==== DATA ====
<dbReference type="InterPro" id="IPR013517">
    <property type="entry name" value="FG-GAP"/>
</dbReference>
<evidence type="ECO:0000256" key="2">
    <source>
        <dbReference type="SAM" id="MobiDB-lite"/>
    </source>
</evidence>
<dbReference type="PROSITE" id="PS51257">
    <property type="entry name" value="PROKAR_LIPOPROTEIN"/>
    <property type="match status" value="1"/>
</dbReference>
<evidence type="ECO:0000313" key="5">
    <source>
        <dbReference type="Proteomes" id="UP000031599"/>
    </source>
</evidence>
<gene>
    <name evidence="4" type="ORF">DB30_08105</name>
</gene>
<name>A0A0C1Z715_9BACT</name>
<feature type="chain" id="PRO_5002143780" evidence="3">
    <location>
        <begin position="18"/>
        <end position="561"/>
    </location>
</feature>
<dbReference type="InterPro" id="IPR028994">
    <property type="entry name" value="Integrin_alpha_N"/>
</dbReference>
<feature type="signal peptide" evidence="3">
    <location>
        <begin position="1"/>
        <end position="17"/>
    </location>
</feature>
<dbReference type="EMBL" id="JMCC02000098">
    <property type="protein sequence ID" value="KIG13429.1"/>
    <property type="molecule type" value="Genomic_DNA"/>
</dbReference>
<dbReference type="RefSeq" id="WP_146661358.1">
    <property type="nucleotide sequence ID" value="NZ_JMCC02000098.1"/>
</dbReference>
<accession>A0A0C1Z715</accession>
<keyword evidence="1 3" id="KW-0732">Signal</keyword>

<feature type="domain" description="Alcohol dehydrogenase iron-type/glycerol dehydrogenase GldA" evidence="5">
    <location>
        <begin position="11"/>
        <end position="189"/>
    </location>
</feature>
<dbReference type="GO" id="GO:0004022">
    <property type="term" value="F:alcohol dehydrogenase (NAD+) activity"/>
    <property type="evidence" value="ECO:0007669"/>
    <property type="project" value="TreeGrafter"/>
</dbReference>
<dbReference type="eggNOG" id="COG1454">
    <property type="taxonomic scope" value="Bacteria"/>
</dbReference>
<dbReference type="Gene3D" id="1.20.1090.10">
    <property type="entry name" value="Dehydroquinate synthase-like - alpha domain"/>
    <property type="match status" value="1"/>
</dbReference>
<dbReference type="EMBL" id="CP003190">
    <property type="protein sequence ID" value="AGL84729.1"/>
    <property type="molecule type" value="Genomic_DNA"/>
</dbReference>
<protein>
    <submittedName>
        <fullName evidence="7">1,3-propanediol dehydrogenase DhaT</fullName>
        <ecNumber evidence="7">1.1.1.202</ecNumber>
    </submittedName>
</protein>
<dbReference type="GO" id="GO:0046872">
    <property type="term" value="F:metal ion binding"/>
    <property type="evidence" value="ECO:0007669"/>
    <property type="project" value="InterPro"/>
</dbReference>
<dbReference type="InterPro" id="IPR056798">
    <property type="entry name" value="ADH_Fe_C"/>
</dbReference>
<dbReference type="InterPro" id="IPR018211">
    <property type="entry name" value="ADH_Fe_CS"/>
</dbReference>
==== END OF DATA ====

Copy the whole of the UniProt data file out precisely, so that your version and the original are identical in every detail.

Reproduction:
<dbReference type="InterPro" id="IPR013517">
    <property type="entry name" value="FG-GAP"/>
</dbReference>
<evidence type="ECO:0000256" key="2">
    <source>
        <dbReference type="SAM" id="MobiDB-lite"/>
    </source>
</evidence>
<dbReference type="PROSITE" id="PS51257">
    <property type="entry name" value="PROKAR_LIPOPROTEIN"/>
    <property type="match status" value="1"/>
</dbReference>
<evidence type="ECO:0000313" key="5">
    <source>
        <dbReference type="Proteomes" id="UP000031599"/>
    </source>
</evidence>
<gene>
    <name evidence="4" type="ORF">DB30_08105</name>
</gene>
<name>A0A0C1Z715_9BACT</name>
<feature type="chain" id="PRO_5002143780" evidence="3">
    <location>
        <begin position="18"/>
        <end position="561"/>
    </location>
</feature>
<dbReference type="InterPro" id="IPR028994">
    <property type="entry name" value="Integrin_alpha_N"/>
</dbReference>
<feature type="signal peptide" evidence="3">
    <location>
        <begin position="1"/>
        <end position="17"/>
    </location>
</feature>
<dbReference type="EMBL" id="JMCC02000098">
    <property type="protein sequence ID" value="KIG13429.1"/>
    <property type="molecule type" value="Genomic_DNA"/>
</dbReference>
<dbReference type="RefSeq" id="WP_146661358.1">
    <property type="nucleotide sequence ID" value="NZ_JMCC02000098.1"/>
</dbReference>
<accession>A0A0C1Z715</accession>
<keyword evidence="1 3" id="KW-0732">Signal</keyword>

<feature type="domain" description="Alcohol dehydrogenase iron-type/glycerol dehydrogenase GldA" evidence="5">
    <location>
        <begin position="11"/>
        <end position="189"/>
    </location>
</feature>
<dbReference type="GO" id="GO:0004022">
    <property type="term" value="F:alcohol dehydrogenase (NAD+) activity"/>
    <property type="evidence" value="ECO:0007669"/>
    <property type="project" value="TreeGrafter"/>
</dbReference>
<dbReference type="eggNOG" id="COG1454">
    <property type="taxonomic scope" value="Bacteria"/>
</dbReference>
<dbReference type="Gene3D" id="1.20.1090.10">
    <property type="entry name" value="Dehydroquinate synthase-like - alpha domain"/>
    <property type="match status" value="1"/>
</dbReference>
<dbReference type="EMBL" id="CP003190">
    <property type="protein sequence ID" value="AGL84729.1"/>
    <property type="molecule type" value="Genomic_DNA"/>
</dbReference>
<protein>
    <submittedName>
        <fullName evidence="7">1,3-propanediol dehydrogenase DhaT</fullName>
        <ecNumber evidence="7">1.1.1.202</ecNumber>
    </submittedName>
</protein>
<dbReference type="GO" id="GO:0046872">
    <property type="term" value="F:metal ion binding"/>
    <property type="evidence" value="ECO:0007669"/>
    <property type="project" value="InterPro"/>
</dbReference>
<dbReference type="InterPro" id="IPR056798">
    <property type="entry name" value="ADH_Fe_C"/>
</dbReference>
<dbReference type="InterPro" id="IPR018211">
    <property type="entry name" value="ADH_Fe_CS"/>
</dbReference>